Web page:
Arguably the moneymaker on a dairy, the feed mixer is an expensive purchase. The National Agriculture Statistics Service reports the national average price a farmer pays for a trailer-mounted PTO mixer has increased $24,200 in the last 15 years from $13,600 in 2000 to $37,800 in 2014.
Greg Peterson, better known as ‘Machinery Pete,’ has been following the price of mixer wagons for 26 years. Two factors have firmed up mixer prices in the last two years: the historically low number being sold at machinery auctions and the high price to purchase new. With the cost of mixers on the rise, many producers are looking to purchase used machines.
“It’s always been fun to see what mixers sell for around the country,” Peterson says. “The past two years have seen active bidding for good condition used mixer wagons.”
Despite the nearly 2,000 mixers listed on TractorHouse.com, quality used mixers aren’t easy to come by. Here are some tips to ensure the used mixer you’re buying will get the job done.
Purchase from a nearby, reliable dealer. It’s important to purchase used equipment from a nearby dealer
because that will allow the best service, says Tom Oelberg, dairy field technical specialist with Diamond V. He notes that often local dealers will even allow an on-farm test drive, which is the best case scenario.
Never purchase sight unseen. It’s important when making a purchasing decision on a mixer that you thoroughly inspect the mixer, Oelberg says. Pictures can be positioned to highlight the best qualities of the machine and also to hide the worst. Schedule an appointment to inspect the mixer and bring your mechanic, or the employee who services your equipment, if possible. Your mechanic will inevitably think of questions to ask the dealer that won’t be on your radar.
Inspect the box inside and out. “Holes in the plates or liners are a sign the mixer is worn out,” Oelberg says.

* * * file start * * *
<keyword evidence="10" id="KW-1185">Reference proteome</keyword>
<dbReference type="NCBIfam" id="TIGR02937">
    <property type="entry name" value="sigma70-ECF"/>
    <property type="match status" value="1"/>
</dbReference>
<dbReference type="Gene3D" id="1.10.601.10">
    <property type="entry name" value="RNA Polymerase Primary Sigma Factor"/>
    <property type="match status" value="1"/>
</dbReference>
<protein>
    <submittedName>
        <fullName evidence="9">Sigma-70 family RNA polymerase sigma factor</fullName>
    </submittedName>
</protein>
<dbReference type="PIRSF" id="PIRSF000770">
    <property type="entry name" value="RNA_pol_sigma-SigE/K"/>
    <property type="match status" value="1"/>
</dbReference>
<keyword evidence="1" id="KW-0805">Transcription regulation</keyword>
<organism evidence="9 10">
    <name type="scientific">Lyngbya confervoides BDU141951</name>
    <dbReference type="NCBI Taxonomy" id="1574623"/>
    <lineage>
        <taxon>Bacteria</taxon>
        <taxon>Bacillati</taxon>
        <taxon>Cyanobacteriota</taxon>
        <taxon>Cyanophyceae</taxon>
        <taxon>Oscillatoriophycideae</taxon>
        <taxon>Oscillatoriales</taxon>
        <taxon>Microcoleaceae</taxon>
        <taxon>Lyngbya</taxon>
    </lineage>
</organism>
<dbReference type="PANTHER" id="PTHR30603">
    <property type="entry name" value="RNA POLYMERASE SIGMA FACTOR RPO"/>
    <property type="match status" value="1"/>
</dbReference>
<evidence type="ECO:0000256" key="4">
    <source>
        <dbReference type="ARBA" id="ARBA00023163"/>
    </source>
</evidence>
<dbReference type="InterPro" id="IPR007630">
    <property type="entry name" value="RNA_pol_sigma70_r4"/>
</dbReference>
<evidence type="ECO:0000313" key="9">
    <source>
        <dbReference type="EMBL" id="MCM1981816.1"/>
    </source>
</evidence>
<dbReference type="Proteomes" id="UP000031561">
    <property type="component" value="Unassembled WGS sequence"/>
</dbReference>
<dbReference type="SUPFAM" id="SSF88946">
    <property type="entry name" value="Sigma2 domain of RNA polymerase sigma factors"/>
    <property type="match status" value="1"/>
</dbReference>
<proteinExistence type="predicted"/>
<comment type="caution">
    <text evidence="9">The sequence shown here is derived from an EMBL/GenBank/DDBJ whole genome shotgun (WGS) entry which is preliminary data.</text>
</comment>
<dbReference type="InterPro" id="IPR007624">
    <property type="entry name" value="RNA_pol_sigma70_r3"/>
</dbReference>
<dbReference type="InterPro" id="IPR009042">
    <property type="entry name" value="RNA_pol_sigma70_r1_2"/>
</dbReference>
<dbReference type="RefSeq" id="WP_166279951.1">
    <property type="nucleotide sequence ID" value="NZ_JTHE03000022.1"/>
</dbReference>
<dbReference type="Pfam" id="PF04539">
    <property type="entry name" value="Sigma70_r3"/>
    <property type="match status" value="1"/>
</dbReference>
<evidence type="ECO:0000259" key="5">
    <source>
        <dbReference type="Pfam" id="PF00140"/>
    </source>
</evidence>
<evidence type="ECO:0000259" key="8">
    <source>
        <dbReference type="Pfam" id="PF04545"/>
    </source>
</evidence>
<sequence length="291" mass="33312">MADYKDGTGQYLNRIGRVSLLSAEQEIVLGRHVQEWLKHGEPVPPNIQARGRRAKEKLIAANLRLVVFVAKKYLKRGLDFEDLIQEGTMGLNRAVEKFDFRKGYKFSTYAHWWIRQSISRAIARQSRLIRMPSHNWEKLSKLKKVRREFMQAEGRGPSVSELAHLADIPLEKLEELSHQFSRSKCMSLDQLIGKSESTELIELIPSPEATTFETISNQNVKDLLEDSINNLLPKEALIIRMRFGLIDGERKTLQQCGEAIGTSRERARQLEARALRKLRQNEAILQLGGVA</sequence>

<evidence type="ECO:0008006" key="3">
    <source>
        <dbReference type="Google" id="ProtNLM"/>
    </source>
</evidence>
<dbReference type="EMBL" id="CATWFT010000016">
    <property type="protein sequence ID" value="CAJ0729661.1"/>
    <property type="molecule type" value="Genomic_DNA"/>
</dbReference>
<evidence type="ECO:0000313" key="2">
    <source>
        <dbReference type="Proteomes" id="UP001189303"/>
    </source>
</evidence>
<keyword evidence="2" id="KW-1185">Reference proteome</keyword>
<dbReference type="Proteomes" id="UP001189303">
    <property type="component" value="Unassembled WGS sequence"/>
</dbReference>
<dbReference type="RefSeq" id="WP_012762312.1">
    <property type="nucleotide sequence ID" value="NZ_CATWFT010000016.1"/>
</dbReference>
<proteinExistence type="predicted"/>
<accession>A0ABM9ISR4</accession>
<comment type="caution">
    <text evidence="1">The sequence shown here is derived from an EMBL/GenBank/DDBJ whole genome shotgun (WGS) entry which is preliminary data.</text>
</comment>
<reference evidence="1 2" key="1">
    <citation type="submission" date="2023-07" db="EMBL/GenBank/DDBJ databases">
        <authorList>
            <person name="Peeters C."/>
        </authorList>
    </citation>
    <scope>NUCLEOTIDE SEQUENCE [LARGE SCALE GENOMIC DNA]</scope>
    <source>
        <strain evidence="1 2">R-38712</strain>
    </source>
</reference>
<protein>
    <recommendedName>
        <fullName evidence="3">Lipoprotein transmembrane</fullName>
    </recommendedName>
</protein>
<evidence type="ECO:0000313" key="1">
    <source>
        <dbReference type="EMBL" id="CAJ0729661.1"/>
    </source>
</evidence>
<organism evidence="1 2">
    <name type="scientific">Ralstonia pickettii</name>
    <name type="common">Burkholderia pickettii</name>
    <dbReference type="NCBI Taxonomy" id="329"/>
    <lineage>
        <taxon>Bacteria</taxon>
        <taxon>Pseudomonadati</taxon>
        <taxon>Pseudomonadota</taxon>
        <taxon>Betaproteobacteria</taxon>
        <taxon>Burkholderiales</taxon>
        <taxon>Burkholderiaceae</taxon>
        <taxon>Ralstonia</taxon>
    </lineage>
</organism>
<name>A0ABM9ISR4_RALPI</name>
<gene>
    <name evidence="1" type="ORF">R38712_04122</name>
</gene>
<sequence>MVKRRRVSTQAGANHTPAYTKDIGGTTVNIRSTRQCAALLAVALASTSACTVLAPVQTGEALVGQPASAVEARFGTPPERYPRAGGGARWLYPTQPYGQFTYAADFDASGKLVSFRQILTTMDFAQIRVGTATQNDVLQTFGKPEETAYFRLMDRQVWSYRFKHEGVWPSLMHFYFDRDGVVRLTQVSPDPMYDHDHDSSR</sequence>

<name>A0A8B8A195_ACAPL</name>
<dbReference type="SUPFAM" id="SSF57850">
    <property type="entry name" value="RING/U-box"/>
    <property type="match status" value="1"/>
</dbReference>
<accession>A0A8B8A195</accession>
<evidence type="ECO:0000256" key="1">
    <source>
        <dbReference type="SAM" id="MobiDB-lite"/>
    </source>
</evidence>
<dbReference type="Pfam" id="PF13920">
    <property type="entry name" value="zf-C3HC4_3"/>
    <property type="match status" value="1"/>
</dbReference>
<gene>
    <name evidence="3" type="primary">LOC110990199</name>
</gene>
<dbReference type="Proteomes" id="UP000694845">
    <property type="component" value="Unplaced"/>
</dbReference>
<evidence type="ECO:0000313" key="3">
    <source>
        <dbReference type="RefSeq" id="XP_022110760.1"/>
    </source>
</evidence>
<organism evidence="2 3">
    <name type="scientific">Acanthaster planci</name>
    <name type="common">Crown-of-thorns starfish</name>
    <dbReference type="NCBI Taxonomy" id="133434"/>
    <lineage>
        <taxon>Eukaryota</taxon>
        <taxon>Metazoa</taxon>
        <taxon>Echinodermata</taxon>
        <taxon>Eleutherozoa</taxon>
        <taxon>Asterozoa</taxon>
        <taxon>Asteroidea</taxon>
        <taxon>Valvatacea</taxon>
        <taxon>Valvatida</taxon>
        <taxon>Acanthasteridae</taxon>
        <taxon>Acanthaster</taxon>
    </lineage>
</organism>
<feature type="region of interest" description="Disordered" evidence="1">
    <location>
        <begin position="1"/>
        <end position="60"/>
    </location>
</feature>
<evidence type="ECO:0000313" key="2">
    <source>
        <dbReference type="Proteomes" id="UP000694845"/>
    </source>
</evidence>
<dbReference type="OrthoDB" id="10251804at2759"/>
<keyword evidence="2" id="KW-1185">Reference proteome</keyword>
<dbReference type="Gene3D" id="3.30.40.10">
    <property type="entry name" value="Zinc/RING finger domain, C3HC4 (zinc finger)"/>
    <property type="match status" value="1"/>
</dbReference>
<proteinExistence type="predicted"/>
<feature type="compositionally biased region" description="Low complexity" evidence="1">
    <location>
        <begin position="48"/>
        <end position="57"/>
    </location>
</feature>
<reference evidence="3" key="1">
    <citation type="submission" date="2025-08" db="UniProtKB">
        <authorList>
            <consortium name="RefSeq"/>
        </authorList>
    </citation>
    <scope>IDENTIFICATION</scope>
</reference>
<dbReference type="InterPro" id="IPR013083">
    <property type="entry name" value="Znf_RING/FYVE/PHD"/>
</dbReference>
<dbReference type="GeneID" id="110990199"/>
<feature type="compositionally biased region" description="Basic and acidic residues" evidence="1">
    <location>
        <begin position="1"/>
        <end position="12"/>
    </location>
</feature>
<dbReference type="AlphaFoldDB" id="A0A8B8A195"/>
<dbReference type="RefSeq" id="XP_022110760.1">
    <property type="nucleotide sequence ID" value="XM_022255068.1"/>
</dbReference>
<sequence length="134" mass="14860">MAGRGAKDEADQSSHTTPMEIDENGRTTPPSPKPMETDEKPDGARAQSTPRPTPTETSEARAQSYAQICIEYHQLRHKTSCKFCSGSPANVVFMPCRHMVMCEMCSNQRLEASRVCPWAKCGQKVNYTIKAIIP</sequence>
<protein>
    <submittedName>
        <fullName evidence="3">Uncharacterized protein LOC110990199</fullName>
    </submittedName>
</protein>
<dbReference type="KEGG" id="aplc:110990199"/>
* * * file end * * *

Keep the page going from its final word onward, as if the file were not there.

Steve Stoval of Mixer Center in Stephenville, Texas, agrees. “You need to look at the thickness of the sidewall,” he says. And if there is a significant amount of feed left in the box, the mixer isn’t cleaning out well.
Check the auger and knives. Stoval says farmers should inspect the auger closely for signs of wear. “Look at the thickness of the auger,” he says. Thin auger flighting is an indication of high wear. Check the knives too. Do the knives look like they are in good working condition, or should they be replaced?
Inspect the gears and chains. Gears need to be in good working condition, Stoval adds. He recommends producers smell the oil and look at its color. “You need to make sure the oil is not burned,” he says. If you’re looking at a horizontal mixer, inspect the chains for functionality too,
Request the mixer’s history. Who owned the mixer last? Degree of wear on a used mixer is directly
related to how often it was used. “Hours aren’t always an indicator of condition,” Oelberg says. Mixers used on large dairies get much more wear than those used on smaller dairies. Try to find out what kind of maintenance history the mixer has. Dealers may not provide that information, but it doesn’t hurt to ask.
Don’t expect a used mixer to be dirt cheap. Machinery Pete says strong used values are indicated by the tightness between auction prices and the retail dealer asking prices.
“Reviewing the dealer listings at Machinerypete.com, there’s an example of a 2007 NDE 1552 vertical mixer in northeast Iowa with a dealer asking $18,995,” he says. “That’s compared to the older 2005 model NDE 1552 mixer sold for $16,250 at a consignment auction on March 20, 2015, in southeast Iowa.”
Not all mixers are created equal and Oelberg says the old adage ‘You get what you pay for’ is true. “Often more-expensive, heavier-built mixers tend to last longer and are often better used purchases.”